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Things Change

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Some of you know that I am a new (and very proud) father for the first time in my life (better late than never!). What a massive change in my life this has been (of course, that's old news to most of you who had children at a more age-appropriate time in your lives). But it's been the most wonderful life-changing event that I have ever experienced.

Not all life-changing events are so welcomed, of course. Many changes are mere brutal reminders of how unprepared we often are to have our routines altered without much warning. Some years ago, when I was being confronted with one of those routine-altering life events, a friend of mine pithily commented with a shrug of his shoulders, "things change." Sometimes, that's all you can say—and all that really needs to be said.

Maybe Congress will pass this bankruptcy bill. If so, things will change. Unlike the birth of my son, I doubt that I will welcome this change. A bill that proposes to make lawyers the guarantors of their clients' veracity is not a bill that any lawyer (or judge) will welcome. No other area of practice that I can think of (not even criminal law) imposes such an extraordinarily unrealistic burden on a lawyer. The real effect is to drive lawyers out of the consumer bankruptcy business, leaving the field to the unregulated (and often incompetent or dishonest) petition preparers. As a judge who takes seriously the obligation to police the integrity of the system, I do not welcome the prospect of presiding over a docket plagued with petition preparers and a mass exodus of competent lawyers.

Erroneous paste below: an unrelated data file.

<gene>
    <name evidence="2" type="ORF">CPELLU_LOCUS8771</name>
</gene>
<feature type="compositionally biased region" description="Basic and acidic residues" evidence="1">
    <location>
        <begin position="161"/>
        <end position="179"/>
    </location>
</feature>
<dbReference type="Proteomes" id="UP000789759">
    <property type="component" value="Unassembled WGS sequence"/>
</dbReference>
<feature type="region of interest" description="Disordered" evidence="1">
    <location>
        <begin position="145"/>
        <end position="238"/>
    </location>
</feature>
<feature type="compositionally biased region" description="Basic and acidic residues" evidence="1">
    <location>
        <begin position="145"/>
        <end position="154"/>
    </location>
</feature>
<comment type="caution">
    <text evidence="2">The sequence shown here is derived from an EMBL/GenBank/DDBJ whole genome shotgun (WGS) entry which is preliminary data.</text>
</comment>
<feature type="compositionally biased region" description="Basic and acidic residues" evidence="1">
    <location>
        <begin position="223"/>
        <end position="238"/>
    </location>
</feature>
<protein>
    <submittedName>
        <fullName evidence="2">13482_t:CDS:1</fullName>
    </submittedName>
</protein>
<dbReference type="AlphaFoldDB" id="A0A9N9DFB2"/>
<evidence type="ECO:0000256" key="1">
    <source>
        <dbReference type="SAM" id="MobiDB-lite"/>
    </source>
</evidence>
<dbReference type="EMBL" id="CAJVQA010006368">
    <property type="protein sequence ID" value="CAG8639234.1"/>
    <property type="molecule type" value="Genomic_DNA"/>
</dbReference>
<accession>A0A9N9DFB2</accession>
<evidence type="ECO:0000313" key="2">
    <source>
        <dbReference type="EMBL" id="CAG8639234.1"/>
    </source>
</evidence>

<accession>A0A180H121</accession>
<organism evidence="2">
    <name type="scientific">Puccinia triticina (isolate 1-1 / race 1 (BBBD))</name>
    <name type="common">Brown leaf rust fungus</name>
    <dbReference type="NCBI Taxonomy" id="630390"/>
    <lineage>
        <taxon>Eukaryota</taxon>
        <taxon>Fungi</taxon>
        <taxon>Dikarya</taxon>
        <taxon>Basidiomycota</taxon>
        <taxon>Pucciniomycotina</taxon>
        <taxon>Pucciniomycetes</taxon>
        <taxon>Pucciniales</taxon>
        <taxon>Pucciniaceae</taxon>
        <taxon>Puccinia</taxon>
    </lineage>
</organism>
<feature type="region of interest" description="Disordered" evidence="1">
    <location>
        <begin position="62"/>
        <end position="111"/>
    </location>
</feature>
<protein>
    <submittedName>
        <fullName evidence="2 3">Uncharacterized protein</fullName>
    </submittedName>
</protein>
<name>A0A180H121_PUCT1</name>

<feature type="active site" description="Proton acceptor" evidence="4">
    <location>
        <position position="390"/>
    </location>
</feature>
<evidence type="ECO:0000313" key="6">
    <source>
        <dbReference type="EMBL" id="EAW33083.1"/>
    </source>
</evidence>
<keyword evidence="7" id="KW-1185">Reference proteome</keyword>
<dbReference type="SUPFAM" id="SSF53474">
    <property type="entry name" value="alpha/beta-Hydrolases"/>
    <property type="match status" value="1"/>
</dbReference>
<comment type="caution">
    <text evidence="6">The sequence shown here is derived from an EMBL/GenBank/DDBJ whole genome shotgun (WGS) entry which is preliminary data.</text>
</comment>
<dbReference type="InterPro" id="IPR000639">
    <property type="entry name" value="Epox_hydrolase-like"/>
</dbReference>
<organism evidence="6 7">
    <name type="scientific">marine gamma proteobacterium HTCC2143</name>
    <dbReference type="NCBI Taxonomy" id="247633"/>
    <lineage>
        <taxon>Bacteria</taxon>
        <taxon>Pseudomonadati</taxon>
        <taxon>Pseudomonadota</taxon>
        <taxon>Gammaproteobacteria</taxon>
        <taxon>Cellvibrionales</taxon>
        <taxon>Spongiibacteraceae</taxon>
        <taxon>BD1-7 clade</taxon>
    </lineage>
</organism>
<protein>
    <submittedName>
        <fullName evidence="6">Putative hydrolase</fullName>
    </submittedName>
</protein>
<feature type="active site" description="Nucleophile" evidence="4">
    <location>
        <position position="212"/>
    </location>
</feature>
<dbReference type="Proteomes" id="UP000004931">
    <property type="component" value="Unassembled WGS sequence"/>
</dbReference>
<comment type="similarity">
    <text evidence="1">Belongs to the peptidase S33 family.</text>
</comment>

Oh well, things change.

Creditors who now welcome the proposed changes in bankruptcy law may soon come to regret those changes. Or perhaps not. Some say that the dramatic increase in the ratio of chapter 7 filings to chapter 13 filings will be a good thing. (By the way, that's not a typo. If the proposed bankruptcy legislation is enacted, most bankruptcy judges, chapter 13 trustees and practitioners already realize that, because of the onerous obligations then imposed on debtors under chapter 13, the only real option for most consumers will be chapter 7 liquidation—and the so-called "means test" is only window dressing that will not prevent the vast majority of consumers from choosing chapter 7.) Credit card companies will not benefit from that change, but they never intended to anyway. They securitize their portfolios, then service them for the investors who bought the packages of debt. What do they really care if the debtors don't ultimately pay? They already have their money as a result of the sale of their portfolios.

Then again, things may further change. The securitization market may become saturated as more investors become increasingly chary about buying these portfolios. Credit card companies may find themselves having to face larger repurchase obligations, forcing them to look, after all, to the underlying borrowers for payment—most of whom, when they file, will file chapter 7, discharging the debt.

Car finance companies will certainly welcome a new bankruptcy bill. They, unlike their credit card colleagues, will actually prefer debtors to file chapter 7. No revaluations, no extending the length of the note repayment, just a nice clean mandatory reaffirmation and their debtors still on the hook for the car payments without the protection of an automatic stay. Life is good.